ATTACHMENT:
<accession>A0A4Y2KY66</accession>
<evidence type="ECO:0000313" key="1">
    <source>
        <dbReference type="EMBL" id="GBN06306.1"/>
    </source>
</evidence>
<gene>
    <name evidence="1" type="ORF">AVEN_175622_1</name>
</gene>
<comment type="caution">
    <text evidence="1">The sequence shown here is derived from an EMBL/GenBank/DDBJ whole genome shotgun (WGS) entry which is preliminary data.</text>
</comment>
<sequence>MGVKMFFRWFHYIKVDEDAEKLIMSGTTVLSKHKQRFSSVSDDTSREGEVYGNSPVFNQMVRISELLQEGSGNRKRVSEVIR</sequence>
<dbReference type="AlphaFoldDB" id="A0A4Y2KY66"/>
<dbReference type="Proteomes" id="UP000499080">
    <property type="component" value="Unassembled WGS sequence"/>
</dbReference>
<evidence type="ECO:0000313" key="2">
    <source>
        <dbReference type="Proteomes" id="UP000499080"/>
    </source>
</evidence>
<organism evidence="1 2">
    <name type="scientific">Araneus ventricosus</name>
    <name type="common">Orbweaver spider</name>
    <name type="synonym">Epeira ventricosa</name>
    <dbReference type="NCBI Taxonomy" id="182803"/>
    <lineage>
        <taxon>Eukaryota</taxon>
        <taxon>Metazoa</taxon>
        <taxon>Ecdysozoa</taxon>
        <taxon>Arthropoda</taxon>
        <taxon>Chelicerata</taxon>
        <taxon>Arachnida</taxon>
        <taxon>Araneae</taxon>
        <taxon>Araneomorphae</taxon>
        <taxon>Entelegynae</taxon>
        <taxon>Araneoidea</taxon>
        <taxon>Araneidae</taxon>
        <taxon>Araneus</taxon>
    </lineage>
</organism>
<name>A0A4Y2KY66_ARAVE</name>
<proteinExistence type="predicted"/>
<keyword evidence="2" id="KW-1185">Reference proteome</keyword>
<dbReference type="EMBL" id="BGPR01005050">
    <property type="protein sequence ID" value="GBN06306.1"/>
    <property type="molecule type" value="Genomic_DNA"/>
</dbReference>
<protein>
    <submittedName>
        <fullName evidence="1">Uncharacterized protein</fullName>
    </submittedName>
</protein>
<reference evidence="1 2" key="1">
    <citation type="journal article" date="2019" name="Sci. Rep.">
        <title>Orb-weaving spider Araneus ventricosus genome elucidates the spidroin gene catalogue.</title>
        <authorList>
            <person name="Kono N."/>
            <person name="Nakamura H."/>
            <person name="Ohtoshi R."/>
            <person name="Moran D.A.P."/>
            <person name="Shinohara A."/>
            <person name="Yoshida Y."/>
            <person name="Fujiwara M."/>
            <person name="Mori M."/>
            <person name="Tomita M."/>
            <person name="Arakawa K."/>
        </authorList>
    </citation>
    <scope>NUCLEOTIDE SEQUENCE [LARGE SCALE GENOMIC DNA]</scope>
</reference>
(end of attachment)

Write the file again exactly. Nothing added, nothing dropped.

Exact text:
<accession>A0A4Y2KY66</accession>
<evidence type="ECO:0000313" key="1">
    <source>
        <dbReference type="EMBL" id="GBN06306.1"/>
    </source>
</evidence>
<gene>
    <name evidence="1" type="ORF">AVEN_175622_1</name>
</gene>
<comment type="caution">
    <text evidence="1">The sequence shown here is derived from an EMBL/GenBank/DDBJ whole genome shotgun (WGS) entry which is preliminary data.</text>
</comment>
<sequence>MGVKMFFRWFHYIKVDEDAEKLIMSGTTVLSKHKQRFSSVSDDTSREGEVYGNSPVFNQMVRISELLQEGSGNRKRVSEVIR</sequence>
<dbReference type="AlphaFoldDB" id="A0A4Y2KY66"/>
<dbReference type="Proteomes" id="UP000499080">
    <property type="component" value="Unassembled WGS sequence"/>
</dbReference>
<evidence type="ECO:0000313" key="2">
    <source>
        <dbReference type="Proteomes" id="UP000499080"/>
    </source>
</evidence>
<organism evidence="1 2">
    <name type="scientific">Araneus ventricosus</name>
    <name type="common">Orbweaver spider</name>
    <name type="synonym">Epeira ventricosa</name>
    <dbReference type="NCBI Taxonomy" id="182803"/>
    <lineage>
        <taxon>Eukaryota</taxon>
        <taxon>Metazoa</taxon>
        <taxon>Ecdysozoa</taxon>
        <taxon>Arthropoda</taxon>
        <taxon>Chelicerata</taxon>
        <taxon>Arachnida</taxon>
        <taxon>Araneae</taxon>
        <taxon>Araneomorphae</taxon>
        <taxon>Entelegynae</taxon>
        <taxon>Araneoidea</taxon>
        <taxon>Araneidae</taxon>
        <taxon>Araneus</taxon>
    </lineage>
</organism>
<name>A0A4Y2KY66_ARAVE</name>
<proteinExistence type="predicted"/>
<keyword evidence="2" id="KW-1185">Reference proteome</keyword>
<dbReference type="EMBL" id="BGPR01005050">
    <property type="protein sequence ID" value="GBN06306.1"/>
    <property type="molecule type" value="Genomic_DNA"/>
</dbReference>
<protein>
    <submittedName>
        <fullName evidence="1">Uncharacterized protein</fullName>
    </submittedName>
</protein>
<reference evidence="1 2" key="1">
    <citation type="journal article" date="2019" name="Sci. Rep.">
        <title>Orb-weaving spider Araneus ventricosus genome elucidates the spidroin gene catalogue.</title>
        <authorList>
            <person name="Kono N."/>
            <person name="Nakamura H."/>
            <person name="Ohtoshi R."/>
            <person name="Moran D.A.P."/>
            <person name="Shinohara A."/>
            <person name="Yoshida Y."/>
            <person name="Fujiwara M."/>
            <person name="Mori M."/>
            <person name="Tomita M."/>
            <person name="Arakawa K."/>
        </authorList>
    </citation>
    <scope>NUCLEOTIDE SEQUENCE [LARGE SCALE GENOMIC DNA]</scope>
</reference>